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Desperate plea to Zelensky from relatives of hostages once again forgotten

16.04.2020
Halya Coynash

Any negotiations on securing the release of Crimean Tatar and other Ukrainian political prisoners held in Russia and occupied Crimea have been suspended, and the promised large exchange of hostages and POWs imprisoned in occupied Donbas looks set to be extremely modest.   Relatives of hostages who have been on the exchange list for a year or even two or three have prepared a moving video appeal asking President Volodymyr Zelensky to talk with them.  Many express bitterness that more is not being done as their relatives are imprisoned for their loyalty to Ukraine.

A long-awaited exchange is due to take place before Orthodox Easter, probably on 17 April.  The list of 19 hostages – 8 from the so-called ‘Donetsk people’s republics’ [DPR], and 11 from the ‘Luhansk people’s republic’ [LPR} is, however, much smaller than initially promised.  The list from DPR, in particular, is made up of largely unknown names.  This was noted by former hostage Stanislav Aseyev who pointed out that none of the names which he had personally give to President Zelensky were on the list.  It is unclear at present whether this is all there is to be for half a year or more, or whether there are to be such small exchanges fairly regularly.  It is obviously worth trying to get even five or ten people out each time if this is once a month.  If no more than 19 or 20 are released and then we hear nothing more for half a year, then this, Aseyev believes, is essentially just a political stunt.

Aseyev was not the only former hostage who made sure that information about fellow Ukrainians still imprisoned was passed on to Zelensky and to the SBU [Ukrainian Security Service who is responsible for the exchange list). It does, therefore, seem strange that, aside from POW Mykola Hrynenko, the names on the DPR list are unknown.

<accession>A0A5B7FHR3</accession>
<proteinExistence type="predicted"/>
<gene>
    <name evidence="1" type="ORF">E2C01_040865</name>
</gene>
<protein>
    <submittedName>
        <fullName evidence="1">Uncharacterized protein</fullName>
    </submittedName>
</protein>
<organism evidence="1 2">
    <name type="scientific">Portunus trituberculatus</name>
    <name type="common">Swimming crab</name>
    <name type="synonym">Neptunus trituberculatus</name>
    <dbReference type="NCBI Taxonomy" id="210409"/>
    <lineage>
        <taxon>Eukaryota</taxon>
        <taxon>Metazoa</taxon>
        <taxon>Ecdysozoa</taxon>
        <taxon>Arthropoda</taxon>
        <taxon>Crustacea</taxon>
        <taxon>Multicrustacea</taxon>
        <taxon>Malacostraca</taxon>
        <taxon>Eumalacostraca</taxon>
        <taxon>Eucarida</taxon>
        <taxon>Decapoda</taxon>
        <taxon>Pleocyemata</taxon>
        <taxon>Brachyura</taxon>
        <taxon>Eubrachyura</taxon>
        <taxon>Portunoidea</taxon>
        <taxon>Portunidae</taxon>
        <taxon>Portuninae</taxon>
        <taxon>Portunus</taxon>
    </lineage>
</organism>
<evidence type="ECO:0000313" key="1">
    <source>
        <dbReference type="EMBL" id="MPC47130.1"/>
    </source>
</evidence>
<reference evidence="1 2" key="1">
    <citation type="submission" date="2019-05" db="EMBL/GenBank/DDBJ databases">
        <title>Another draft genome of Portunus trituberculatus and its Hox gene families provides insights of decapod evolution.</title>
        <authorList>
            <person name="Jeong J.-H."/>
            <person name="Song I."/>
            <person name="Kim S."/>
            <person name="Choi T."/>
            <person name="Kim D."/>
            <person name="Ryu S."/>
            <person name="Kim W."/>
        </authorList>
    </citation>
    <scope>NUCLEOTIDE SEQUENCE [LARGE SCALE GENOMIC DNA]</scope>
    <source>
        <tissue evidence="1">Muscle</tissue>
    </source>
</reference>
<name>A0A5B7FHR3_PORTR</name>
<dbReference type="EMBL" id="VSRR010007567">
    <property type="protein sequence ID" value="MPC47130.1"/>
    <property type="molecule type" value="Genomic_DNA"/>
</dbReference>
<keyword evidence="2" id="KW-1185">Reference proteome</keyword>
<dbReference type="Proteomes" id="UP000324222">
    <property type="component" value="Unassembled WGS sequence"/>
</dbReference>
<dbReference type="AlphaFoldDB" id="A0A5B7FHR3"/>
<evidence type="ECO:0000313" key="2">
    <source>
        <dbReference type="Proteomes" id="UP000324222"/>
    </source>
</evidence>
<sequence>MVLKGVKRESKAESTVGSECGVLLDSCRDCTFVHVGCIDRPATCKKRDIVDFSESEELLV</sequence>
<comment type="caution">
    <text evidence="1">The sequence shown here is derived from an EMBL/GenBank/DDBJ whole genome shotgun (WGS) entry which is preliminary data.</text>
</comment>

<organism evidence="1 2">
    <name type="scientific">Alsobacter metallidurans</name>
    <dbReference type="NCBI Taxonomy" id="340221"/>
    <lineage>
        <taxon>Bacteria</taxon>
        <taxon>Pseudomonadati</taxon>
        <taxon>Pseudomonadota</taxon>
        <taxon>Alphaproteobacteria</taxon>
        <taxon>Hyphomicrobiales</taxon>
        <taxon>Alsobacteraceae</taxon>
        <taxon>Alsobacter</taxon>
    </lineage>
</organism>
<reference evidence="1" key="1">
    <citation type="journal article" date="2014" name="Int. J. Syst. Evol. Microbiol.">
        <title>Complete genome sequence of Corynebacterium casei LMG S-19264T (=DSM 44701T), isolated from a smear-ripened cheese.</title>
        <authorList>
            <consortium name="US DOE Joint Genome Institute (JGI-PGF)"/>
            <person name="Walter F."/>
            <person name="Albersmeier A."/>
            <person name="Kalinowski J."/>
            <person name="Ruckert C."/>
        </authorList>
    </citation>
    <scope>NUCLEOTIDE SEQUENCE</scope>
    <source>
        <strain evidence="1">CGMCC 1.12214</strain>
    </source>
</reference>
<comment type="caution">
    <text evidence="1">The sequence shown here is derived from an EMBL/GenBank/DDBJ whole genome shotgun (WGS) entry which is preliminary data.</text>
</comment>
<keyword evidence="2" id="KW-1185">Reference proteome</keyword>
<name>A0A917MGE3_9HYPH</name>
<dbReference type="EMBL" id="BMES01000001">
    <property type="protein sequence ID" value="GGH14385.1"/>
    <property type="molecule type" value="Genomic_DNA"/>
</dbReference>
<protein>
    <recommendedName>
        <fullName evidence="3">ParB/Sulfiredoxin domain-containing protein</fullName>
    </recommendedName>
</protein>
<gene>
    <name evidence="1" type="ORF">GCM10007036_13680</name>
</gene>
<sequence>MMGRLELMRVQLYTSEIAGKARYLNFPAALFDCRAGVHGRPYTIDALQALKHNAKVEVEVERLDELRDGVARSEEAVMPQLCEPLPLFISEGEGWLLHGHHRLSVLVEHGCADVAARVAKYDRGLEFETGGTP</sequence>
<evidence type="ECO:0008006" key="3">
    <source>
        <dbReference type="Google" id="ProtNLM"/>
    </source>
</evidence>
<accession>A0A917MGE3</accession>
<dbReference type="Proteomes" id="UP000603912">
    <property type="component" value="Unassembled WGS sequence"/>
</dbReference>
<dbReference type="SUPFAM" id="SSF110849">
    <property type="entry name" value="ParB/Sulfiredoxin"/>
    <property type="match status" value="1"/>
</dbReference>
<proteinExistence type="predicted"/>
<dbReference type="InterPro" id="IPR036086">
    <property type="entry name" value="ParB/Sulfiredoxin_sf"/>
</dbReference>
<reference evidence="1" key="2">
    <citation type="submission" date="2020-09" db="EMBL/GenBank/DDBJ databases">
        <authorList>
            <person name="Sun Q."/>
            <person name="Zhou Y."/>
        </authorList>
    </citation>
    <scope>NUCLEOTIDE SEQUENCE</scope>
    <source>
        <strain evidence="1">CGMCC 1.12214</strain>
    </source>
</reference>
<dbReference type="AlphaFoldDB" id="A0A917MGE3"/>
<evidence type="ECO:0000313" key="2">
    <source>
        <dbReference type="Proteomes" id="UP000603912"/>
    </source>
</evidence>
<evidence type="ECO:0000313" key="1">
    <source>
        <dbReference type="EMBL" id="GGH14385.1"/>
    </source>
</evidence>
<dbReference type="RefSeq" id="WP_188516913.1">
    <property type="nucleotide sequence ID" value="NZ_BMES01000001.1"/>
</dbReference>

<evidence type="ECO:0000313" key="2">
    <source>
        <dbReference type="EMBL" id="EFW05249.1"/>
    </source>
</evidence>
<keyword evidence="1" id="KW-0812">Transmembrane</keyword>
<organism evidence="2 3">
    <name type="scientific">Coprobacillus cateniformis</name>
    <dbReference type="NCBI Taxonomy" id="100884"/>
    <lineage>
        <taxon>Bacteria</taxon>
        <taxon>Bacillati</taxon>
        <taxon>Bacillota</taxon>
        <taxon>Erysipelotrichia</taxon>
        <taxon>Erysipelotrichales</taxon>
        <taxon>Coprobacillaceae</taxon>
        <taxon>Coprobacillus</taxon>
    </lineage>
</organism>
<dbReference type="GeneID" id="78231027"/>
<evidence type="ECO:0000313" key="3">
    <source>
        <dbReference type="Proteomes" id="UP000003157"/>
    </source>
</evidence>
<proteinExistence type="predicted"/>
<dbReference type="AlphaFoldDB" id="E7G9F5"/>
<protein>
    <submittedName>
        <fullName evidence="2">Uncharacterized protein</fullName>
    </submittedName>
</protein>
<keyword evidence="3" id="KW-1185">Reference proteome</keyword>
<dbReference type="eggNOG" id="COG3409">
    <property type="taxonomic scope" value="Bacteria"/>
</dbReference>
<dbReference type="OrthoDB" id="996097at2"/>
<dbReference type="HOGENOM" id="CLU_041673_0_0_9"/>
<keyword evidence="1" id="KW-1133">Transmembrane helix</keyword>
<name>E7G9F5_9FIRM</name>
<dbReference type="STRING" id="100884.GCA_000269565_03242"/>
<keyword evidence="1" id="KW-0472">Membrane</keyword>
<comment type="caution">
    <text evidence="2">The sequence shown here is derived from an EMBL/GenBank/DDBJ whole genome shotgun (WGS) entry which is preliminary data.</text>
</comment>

The 11 people from LPR hopefully include university student Serhiy Rusinov who is believed to have been seized for his pro-Ukrainian views and 57-year-old Serhiy Myronych from Luhansk.  The latter has been imprisoned since Independence Day (24 August) in 2016.  He was accused of trying to blow up the Luhansk oil refinery and ‘sentenced’ by a so-called military court to 20 years’ imprisonment for what they termed ‘state treason’.

It is not possible to know, and unwise to speculate, about why any given hostage was seized by the militants until they are safely on government-controlled Ukrainian territory. 

 

Radio Svoboda does, however, report that, according to their source in the SBU, the list of people whom the so-called ‘DPR ombudsperson’ Darya Morozova said they were prepared to exchange contains people whose sentences are not ‘political’. 

Tetyana Matyushenko, whose husband Valery has been imprisoned since July 2017, is one of several women who have addressed an open appeal to President Zelensky.  She says that she is happy that there is to be an exchange, but expresses frustration that people “who have no connection to the conflict in Donbas” end up on the exchange list, while so many people imprisoned for their commitment to Ukraine do not.  She suggests that perhaps it’s time for Zelensky to draw attention to those people, and asks him to heed them (relatives of the hostages) and speak with them. Essentially the same request is made by relatives of POWs Yuri Hordiychuk; Ihor Myrochuk and Vitaly Chmil;  Stanislav Baranov, imprisoned since 2017;  civilian hostages Olena Fedoruk and Olena Pyekh, a scientific researcher, originally from Horlivka who was seized in 2018 when she returned to visit her elderly mother; Valeri Matyushenko; Yevhen Stavtsev (also held prisoner since 2017); and Hryhoriy Sinchenko, seized and tortured for the second time.

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